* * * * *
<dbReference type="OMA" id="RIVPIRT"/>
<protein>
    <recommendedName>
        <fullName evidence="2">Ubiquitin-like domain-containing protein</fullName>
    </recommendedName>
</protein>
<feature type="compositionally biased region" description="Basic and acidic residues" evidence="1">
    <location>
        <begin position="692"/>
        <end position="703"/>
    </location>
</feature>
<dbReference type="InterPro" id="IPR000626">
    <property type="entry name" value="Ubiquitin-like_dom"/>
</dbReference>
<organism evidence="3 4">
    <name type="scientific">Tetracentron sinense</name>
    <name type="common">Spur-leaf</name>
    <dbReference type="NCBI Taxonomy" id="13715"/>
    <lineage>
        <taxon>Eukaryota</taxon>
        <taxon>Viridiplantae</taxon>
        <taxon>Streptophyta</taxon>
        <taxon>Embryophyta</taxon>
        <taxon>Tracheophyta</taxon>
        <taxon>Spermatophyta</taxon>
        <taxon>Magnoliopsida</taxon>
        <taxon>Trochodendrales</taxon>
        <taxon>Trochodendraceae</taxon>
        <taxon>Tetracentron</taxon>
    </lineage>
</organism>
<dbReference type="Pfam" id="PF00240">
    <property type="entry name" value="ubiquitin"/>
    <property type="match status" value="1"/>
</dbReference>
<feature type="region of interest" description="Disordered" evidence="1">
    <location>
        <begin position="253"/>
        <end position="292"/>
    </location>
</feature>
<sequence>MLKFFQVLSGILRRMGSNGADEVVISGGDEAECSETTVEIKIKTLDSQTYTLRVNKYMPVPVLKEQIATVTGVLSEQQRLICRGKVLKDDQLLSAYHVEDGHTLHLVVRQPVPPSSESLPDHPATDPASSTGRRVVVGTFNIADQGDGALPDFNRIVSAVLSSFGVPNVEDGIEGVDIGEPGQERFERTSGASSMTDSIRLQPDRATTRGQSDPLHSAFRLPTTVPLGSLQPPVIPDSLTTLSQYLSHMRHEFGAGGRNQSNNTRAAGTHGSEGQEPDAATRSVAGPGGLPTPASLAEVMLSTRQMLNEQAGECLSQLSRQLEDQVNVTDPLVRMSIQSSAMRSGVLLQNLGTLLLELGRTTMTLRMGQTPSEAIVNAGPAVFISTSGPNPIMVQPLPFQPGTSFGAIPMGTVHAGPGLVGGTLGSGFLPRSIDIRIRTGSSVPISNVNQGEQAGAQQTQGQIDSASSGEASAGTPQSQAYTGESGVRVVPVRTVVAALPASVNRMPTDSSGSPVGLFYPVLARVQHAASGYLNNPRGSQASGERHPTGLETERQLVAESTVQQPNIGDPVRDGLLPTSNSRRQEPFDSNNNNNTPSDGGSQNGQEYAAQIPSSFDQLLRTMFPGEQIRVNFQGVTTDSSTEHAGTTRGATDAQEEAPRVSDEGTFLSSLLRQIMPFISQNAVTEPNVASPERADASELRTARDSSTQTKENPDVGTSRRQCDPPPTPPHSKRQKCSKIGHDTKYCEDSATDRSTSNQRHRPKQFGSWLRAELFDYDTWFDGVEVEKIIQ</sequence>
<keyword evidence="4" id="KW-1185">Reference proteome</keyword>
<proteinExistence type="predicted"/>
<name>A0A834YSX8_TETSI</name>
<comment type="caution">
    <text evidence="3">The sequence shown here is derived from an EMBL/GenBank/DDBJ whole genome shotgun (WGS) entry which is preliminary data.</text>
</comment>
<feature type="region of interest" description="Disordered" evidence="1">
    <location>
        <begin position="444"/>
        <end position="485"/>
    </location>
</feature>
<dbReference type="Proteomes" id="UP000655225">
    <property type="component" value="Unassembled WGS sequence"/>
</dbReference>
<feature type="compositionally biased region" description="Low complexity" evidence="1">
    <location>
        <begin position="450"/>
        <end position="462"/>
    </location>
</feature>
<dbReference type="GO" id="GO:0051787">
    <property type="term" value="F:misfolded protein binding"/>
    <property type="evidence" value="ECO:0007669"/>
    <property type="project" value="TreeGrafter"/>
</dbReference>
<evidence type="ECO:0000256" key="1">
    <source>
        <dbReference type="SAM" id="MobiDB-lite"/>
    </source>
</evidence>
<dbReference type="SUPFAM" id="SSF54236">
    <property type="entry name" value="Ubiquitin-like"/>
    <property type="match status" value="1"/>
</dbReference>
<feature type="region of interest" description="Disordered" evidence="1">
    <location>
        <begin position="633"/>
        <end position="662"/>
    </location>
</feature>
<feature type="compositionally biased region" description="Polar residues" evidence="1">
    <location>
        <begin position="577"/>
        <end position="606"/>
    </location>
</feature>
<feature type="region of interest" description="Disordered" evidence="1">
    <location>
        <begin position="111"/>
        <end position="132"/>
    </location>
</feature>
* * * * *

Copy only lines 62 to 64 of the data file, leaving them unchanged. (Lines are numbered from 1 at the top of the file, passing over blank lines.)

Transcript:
        <end position="462"/>
    </location>
</feature>